Leistikow: Landing John Waggoner was a big win for the Hawkeye football brand

Chad Leistikow
Hawk Central

John Waggoner counted “17 or 18” full-ride major scholarship offers during his recruitment. Florida, LSU, Michigan, Ohio State, Oklahoma, Oregon, Penn State and UCLA — a who's who of college-football brands — were among them.

But the state of Iowa’s top-ranked prospect in the Class of 2018 is staying home.

The defensive end who stands all of 6-foot-5 and 245 pounds is going to be a Hawkeye.

The Dowling Catholic senior made his commitment public Tuesday.

“At the end of the day,” he said, “Iowa just felt like home for me.”

Dowling Catholic's John Waggoner met with Iowa assistant coach Reese Morgan on Tuesday afternoon.

Recruiting rankings, as Iowa coaches are known to remind us (and their players), are meaningless when it comes to on-field performance.

Ask Josh Jackson or Josey Jewell or Akrum Wadley — to name some recent examples — what their two-star ratings meant.

Waggoner realizes that, too, even though he was given a four-star rating by

“You can’t really believe all the hype about anything," he said. "You’ve just got to get in there (and work)."

But keeping the No. 1-ranked guy home goes down as a significant win for the Hawkeye brand.

The Iowa fan base has seen the state’s supposed-best-player flee before.

In the Class of 2014, Ross Pierschbacher of Cedar Falls famously de-committed from Iowa to join Alabama — where he’s a starting offensive lineman for a team headed to its fourth straight College Football Playoff.

Then last year around this time, the state’s recruiting talk was over where Iowa City West wide receiver Oliver Martin would go. The No. 1 prospect in the state ultimately chose Michigan.

This time around, Waggoner said he was getting a late push from Minnesota and UCLA, and “Penn State was a little bit in the mix at the end.”

But since a summer visit to Iowa City, he’s felt pretty certain that he would be a Hawkeye, a lean which had other programs starting to back off.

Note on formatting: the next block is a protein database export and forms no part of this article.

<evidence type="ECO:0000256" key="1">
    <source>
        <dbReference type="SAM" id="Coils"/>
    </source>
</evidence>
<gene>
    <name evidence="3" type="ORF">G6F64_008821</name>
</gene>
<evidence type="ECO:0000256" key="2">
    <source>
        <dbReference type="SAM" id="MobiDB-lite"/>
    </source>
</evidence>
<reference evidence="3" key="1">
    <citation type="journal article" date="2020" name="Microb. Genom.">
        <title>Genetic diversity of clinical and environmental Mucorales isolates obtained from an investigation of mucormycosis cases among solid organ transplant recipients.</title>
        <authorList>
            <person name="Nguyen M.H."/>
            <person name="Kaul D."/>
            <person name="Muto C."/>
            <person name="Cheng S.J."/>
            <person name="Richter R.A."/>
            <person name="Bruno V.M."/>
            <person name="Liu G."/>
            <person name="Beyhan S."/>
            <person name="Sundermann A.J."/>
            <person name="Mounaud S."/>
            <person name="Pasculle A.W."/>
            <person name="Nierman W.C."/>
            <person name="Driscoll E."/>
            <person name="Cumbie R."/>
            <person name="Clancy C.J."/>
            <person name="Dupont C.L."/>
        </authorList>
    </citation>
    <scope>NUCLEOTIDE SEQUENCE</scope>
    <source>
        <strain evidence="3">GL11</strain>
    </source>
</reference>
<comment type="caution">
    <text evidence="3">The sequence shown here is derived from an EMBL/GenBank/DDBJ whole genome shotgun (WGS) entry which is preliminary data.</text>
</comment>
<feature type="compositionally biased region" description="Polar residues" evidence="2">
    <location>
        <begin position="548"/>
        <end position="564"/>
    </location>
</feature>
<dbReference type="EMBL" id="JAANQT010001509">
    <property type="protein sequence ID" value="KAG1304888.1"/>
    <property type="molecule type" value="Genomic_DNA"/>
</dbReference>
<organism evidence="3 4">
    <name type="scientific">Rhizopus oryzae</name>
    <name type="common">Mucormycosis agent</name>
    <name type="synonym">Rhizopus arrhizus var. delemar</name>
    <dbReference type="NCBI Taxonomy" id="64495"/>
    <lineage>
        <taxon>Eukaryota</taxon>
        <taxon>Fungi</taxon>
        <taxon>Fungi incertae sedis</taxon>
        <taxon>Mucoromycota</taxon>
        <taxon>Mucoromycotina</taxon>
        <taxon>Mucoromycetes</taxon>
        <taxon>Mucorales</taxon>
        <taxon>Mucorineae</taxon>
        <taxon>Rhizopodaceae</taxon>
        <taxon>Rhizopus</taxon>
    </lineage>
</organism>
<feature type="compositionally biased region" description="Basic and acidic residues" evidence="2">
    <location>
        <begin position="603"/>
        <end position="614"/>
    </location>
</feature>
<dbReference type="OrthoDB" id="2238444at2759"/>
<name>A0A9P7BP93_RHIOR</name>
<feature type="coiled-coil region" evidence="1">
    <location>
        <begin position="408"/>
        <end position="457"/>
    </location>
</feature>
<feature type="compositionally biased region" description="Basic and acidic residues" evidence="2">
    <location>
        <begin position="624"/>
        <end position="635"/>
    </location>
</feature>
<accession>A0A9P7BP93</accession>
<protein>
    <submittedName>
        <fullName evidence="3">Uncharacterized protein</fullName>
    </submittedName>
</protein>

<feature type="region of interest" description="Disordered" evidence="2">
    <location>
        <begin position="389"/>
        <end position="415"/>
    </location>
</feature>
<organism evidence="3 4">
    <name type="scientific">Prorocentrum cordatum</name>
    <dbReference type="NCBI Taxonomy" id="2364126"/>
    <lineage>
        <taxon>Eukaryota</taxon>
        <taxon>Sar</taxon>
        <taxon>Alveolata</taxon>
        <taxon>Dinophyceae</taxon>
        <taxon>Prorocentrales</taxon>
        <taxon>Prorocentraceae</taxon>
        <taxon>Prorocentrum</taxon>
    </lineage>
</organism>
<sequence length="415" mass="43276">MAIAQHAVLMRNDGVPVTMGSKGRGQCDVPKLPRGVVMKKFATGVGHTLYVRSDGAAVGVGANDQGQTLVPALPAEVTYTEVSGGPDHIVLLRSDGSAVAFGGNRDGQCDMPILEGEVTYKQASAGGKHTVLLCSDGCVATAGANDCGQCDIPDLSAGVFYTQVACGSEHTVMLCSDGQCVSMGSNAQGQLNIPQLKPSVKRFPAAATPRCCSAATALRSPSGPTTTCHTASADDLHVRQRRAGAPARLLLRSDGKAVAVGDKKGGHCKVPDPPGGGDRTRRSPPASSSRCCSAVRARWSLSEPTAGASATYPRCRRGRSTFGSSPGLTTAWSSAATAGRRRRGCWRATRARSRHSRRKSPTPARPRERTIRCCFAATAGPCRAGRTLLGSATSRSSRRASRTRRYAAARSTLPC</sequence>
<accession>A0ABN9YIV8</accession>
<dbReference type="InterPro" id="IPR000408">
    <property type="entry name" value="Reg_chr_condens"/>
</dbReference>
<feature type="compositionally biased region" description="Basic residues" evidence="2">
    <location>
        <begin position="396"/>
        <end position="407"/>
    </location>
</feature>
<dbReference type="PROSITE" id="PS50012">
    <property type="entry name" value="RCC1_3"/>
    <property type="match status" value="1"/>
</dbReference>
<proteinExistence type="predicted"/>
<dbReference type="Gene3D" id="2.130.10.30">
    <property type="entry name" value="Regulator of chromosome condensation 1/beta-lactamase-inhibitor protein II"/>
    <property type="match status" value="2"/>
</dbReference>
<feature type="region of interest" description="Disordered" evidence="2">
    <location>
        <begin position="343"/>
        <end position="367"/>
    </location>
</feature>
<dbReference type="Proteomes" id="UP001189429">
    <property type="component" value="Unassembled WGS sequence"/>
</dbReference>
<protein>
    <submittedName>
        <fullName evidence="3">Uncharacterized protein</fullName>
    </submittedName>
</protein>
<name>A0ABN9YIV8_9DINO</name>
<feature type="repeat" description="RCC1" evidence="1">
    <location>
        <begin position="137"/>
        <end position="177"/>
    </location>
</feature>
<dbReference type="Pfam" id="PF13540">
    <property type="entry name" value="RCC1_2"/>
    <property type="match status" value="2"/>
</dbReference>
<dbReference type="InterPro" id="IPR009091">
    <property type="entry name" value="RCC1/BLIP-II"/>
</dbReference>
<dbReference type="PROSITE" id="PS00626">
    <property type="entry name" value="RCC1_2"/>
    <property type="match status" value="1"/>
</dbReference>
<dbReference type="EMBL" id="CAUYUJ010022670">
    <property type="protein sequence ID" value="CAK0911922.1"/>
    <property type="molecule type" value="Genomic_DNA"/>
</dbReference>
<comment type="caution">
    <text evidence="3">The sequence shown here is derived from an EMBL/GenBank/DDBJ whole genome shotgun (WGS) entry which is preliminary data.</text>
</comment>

“The relationship and the culture of the program was really the selling point for me,” Waggoner said.

Waggoner actually called head coach Kirk Ferentz on Sunday to inform him he would be a Hawkeye. Iowa assistant Reese Morgan drove to Dowling on Tuesday to seal the deal in person.

Waggoner will take his official visit to Iowa City this weekend, as will many other players expected to officially sign in Iowa's Class of 2018 (currently 15 deep) when the first early signing day arrives Dec. 20.

“I just like to get in and get to work — kind of a blue-collar type of thing," Waggoner said. "I think Iowa does that type of stuff really well.”

As young, shiny Power Five coaches continue to pop up to the north and west of Iowa City, there is still something to be said about stability and a proven track record.

Ferentz, who will be starting his 20th season at Iowa when Waggoner joins the program in June for summer conditioning, remains a fixture atop the Hawkeye program.

It’s important for Ferentz to pull in the state’s biggest catches, and he's showing that, at 62, he still can.

According to the 247Sports composite, the state’s top three prospects in the Class of 2018 have a Tiger Hawk (symbolizing their Iowa commitment) next to their names — Waggoner, Solon defensive tackle Tyler Linderbaum and Iowa City West linebacker Dillon Doyle.

In the Class of 2019, Iowa already has commitments from Nos. 1 and 2 — offensive linemen Tyler Endres of Norwalk and Ezra Miller of Ridge View. 

From quarterback to receiver to offensive tackle to defensive back, the Hawkeyes counted on a slew of young players on the way to a 7-5 regular season.

Waggoner watched Iowa with great interest this fall, and he sees something special happening in Iowa City.

“They’ve got a lot of young talent on the team this year," Waggoner said, "that’s going to be exciting to join and be a part of.”

Waggoner sees himself as a prototypical rush end. He's open to red-shirting, with defensive end an anticipated 2018 strength for the Hawkeyes.

But he has shown Iowa — and a lot of other major programs — that he has the tools to someday make an impact at the Big Ten Conference level.

We'll see. Recruiting rankings are just rankings.

But it's better to reel the best guy in than to let him get away. 

Hawkeyes columnist Chad Leistikow has covered sports for 23 years with The Des Moines Register, USA TODAY and Iowa City Press-Citizen. Follow @ChadLeistikow on Twitter.